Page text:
JM: How did you prepare for the final stage?
JMac: Just like all the others really. We knew it was going to be slippy, so we eased ourselves into it with the tyres. The bit over the Lochs we had a little bit of a go. It was just a case of being clean and fast.

JM: If you can, can you give us an insight into your emotions once you’d crossed the line and realised you had won.
JMac: We’d been concentrating on doing the rally for however long we’d been doing it; certainly many months ago. All that’s on your mind is to … well, first of all, get a car and a deal together, which is never an easy thing to do in the first place, as you know.
Then you think about pacenotes. I had to write a whole new set of pacenotes this year because all my notes got destroyed last year in the car, so it was essentially starting again from a blank canvas.
I went out with my brother Alasdair, and uncle Peter before the rally to write new ones, because Stuart was really busy before the rally at — I think — San Marino; so he was away. So I wrote new notes with them.
Then, obviously you start the rally. You’re trying to do the best you can all the time. Like I said before to you, because we were leading we were never chasing, so we were always having to manage our pace.
We weren’t going flat out: we were concentrating on going at a pace which is safe, you’re not going to do any damage, but it still has to be fast enough not to lose too much time. So you’re concentrating on that.
But then, once we got to the end and realised we’d done it, it was just a big release of emotion. Just a … the bigger world all kind of becomes real again.

JM: For everyone who is part of the Mull Rally, they could fully understand — well, only begin to feel we understand — what emotions you must have been experiencing sitting in the car with Stuart at the end.
JMac: For me, last year is still a surreal experience; it’s still something you think, ‘did that really happen? Was that real life?’
To come back for the first time, a year after what happened, to win the rally is an absolute dream come true. It’s the absolute best thing that could have happened to me.

JM: Was there a feeling that it marked the end of one phase, and the start of another in your life?
Mac: Yeh, I think so. It’s definitely been something which has affected me all year. Even doing the Scottish Championship; a lot of people tipped us to go well, but I knew it was going to be a struggle to come back … and go fast straightaway.
My bottle on some of the fast sections has definitely … last year happened on a fast section … and to come back and drive fast, in the fast sections was a massive challenge, to be honest.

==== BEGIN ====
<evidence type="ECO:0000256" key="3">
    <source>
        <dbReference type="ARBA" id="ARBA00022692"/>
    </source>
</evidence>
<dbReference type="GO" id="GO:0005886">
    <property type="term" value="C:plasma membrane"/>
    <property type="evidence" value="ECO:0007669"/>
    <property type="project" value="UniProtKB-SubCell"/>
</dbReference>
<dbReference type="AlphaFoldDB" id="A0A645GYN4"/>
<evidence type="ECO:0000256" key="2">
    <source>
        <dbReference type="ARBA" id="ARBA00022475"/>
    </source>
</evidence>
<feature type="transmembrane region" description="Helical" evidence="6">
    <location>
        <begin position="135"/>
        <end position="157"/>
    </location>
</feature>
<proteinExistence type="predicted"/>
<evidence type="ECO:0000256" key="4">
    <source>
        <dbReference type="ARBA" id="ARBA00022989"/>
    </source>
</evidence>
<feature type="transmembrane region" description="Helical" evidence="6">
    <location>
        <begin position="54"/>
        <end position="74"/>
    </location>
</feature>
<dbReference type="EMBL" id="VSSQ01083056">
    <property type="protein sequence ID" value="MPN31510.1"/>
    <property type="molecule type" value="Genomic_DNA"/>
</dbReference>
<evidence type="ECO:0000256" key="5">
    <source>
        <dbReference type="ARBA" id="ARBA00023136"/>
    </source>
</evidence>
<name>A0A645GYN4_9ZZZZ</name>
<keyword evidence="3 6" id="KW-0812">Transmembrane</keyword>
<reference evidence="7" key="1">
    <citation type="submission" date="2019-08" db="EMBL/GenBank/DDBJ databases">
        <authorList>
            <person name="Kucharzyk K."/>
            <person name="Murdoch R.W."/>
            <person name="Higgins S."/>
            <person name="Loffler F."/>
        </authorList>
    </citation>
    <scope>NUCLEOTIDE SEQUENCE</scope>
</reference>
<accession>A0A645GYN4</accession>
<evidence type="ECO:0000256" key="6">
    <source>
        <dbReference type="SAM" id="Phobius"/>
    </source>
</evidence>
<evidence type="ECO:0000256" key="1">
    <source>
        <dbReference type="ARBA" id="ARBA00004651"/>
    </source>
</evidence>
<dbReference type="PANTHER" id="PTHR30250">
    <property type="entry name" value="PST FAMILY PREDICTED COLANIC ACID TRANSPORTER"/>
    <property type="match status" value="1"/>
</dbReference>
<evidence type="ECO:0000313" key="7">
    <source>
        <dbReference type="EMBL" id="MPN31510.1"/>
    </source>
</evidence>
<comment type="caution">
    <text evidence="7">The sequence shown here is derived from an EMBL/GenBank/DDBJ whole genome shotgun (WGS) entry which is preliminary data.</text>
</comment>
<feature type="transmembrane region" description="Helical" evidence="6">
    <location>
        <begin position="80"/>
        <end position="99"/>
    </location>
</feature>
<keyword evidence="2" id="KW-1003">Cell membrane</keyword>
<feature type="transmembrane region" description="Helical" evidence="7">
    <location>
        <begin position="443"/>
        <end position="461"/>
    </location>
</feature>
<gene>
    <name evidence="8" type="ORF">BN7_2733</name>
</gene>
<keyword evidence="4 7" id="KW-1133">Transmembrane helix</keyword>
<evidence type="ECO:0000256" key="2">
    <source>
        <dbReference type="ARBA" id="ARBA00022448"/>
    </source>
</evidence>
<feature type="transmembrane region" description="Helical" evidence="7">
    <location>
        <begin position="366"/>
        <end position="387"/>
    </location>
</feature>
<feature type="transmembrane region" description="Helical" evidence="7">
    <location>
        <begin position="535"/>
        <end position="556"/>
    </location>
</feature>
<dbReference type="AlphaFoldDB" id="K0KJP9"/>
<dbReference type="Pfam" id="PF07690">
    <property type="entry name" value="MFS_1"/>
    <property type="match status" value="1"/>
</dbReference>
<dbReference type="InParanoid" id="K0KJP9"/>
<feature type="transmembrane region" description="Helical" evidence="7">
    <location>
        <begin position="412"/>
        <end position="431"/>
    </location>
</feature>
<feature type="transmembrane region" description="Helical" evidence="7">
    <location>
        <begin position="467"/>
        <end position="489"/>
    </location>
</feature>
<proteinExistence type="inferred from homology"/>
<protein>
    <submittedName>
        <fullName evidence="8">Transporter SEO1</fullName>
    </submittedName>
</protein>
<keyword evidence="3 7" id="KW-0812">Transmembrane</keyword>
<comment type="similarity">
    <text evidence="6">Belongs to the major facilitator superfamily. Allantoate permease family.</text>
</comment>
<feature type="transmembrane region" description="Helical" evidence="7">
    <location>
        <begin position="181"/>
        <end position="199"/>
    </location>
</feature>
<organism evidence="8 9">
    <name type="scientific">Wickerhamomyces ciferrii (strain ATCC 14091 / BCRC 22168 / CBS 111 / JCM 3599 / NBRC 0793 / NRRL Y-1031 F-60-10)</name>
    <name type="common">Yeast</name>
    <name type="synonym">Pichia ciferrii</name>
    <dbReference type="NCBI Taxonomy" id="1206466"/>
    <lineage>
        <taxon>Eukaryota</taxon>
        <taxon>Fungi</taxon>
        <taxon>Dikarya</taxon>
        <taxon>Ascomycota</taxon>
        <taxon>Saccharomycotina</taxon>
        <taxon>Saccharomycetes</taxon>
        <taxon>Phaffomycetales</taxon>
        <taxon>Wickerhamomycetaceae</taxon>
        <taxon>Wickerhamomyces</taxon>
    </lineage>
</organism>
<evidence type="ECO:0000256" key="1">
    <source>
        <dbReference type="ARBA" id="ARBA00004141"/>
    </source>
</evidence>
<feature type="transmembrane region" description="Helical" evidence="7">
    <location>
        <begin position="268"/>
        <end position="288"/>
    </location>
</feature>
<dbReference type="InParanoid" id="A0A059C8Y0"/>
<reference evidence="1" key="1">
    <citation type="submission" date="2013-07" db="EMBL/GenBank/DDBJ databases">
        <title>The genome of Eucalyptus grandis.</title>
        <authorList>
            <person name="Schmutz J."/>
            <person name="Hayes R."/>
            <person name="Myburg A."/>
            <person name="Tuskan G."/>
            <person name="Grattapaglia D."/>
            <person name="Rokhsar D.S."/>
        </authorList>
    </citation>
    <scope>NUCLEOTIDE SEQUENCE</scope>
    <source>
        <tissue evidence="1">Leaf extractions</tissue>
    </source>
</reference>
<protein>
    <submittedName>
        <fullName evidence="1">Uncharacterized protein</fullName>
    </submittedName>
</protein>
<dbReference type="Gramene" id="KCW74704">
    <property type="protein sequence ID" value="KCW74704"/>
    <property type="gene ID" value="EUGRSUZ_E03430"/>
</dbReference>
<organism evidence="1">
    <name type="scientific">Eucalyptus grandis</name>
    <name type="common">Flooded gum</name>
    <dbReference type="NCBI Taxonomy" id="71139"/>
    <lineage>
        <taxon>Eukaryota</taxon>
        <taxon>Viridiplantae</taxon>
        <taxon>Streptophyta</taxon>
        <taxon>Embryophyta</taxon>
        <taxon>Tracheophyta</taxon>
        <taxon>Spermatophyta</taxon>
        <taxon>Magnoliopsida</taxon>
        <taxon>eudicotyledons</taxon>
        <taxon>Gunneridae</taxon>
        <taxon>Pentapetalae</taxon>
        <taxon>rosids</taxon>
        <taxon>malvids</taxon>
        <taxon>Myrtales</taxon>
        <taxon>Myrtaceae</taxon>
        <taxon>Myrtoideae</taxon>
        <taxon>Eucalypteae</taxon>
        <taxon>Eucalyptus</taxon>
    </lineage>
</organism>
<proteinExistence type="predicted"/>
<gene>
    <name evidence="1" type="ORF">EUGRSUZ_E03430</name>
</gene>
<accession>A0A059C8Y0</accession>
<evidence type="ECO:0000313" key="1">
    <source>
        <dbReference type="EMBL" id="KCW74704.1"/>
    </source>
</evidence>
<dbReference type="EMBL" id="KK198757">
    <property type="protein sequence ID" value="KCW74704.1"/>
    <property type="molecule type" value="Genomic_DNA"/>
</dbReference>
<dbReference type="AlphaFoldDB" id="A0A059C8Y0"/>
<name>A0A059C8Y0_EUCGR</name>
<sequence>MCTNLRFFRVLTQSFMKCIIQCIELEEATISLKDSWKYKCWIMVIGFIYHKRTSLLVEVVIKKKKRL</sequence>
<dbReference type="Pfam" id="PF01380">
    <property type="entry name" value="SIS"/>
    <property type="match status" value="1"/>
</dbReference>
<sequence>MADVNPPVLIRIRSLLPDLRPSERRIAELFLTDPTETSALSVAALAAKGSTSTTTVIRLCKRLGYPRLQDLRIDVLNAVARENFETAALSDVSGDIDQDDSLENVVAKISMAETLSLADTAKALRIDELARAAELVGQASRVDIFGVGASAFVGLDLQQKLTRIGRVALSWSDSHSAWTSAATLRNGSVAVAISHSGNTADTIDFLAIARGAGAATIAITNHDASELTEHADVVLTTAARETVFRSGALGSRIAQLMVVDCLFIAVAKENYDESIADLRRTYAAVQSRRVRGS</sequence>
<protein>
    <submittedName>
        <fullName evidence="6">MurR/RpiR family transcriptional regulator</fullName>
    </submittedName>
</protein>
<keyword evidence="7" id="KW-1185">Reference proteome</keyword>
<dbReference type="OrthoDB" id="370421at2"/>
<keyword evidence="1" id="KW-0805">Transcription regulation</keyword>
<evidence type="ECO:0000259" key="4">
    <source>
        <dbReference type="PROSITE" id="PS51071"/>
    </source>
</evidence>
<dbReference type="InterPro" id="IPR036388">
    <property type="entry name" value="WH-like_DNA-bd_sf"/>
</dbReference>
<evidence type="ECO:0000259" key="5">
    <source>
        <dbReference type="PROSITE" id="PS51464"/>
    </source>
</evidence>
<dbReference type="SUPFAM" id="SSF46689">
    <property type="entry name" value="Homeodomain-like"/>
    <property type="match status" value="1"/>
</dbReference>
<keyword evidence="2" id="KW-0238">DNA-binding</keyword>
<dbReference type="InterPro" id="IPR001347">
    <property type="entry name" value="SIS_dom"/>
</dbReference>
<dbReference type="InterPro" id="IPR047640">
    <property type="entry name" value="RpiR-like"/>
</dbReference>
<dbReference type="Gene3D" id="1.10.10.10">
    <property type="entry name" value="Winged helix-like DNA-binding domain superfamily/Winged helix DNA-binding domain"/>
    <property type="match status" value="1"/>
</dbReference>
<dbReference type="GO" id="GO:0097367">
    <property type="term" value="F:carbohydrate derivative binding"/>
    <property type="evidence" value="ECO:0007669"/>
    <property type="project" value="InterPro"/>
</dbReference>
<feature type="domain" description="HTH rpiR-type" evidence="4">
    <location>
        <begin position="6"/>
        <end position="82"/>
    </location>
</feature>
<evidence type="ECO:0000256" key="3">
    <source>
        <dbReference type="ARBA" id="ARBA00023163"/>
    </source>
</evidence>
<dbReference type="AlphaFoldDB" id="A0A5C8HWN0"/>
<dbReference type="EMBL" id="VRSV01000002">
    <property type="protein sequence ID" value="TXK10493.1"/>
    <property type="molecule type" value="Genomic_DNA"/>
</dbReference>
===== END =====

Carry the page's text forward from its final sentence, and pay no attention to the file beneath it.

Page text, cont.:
I took a massive knock to my confidence; you wonder about your pacenotes; you wonder about the car; you wonder about your tyres; you wonder if everything’s going to work ok? Then you start wondering, what if this happens?
So we had to build that up over the year. And it’s all come together for Mull, and that feels to me like the best place for it all to have made sense.

JM: Finally John, how important has the support of all the people on Mull been to you over the last 12 months?
JMac: The support from Mull has been incredible. My family and my friends have had to put up with a lot from me: I’m probably not the most straightforward person in the world, I can be quite complicated at times … but everybody stood by me and supported me 100%.
Even all the competitors; all the guys I was up against, they all wished me well, and it feels quite special, to have managed to do what we’ve done and I don’t feel I’m alone in enjoying this success. It feels like quite a widespread thing, so I’m obviously very, very happy.

Photos: Copyright of Lindsay Photo Sport

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Stuart Loudon Interview

Stuart Loudon Interview

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Before the Presentation Ceremony in the Aros Hall in Tobermory, winning co-driver Stuart Loudon spoke to Jim McGill about how tough the rally was; the subdued build-up to the final stage shoot-out; navigating by the light of his mobile phone … and those private emotional moments in the car with John MacCrone seconds after it was confirmed they had won the Beatson’s Mull Rally for a second time

JM: Congratulations Stuart: great win. How tough, from your perspective, have the last three days been?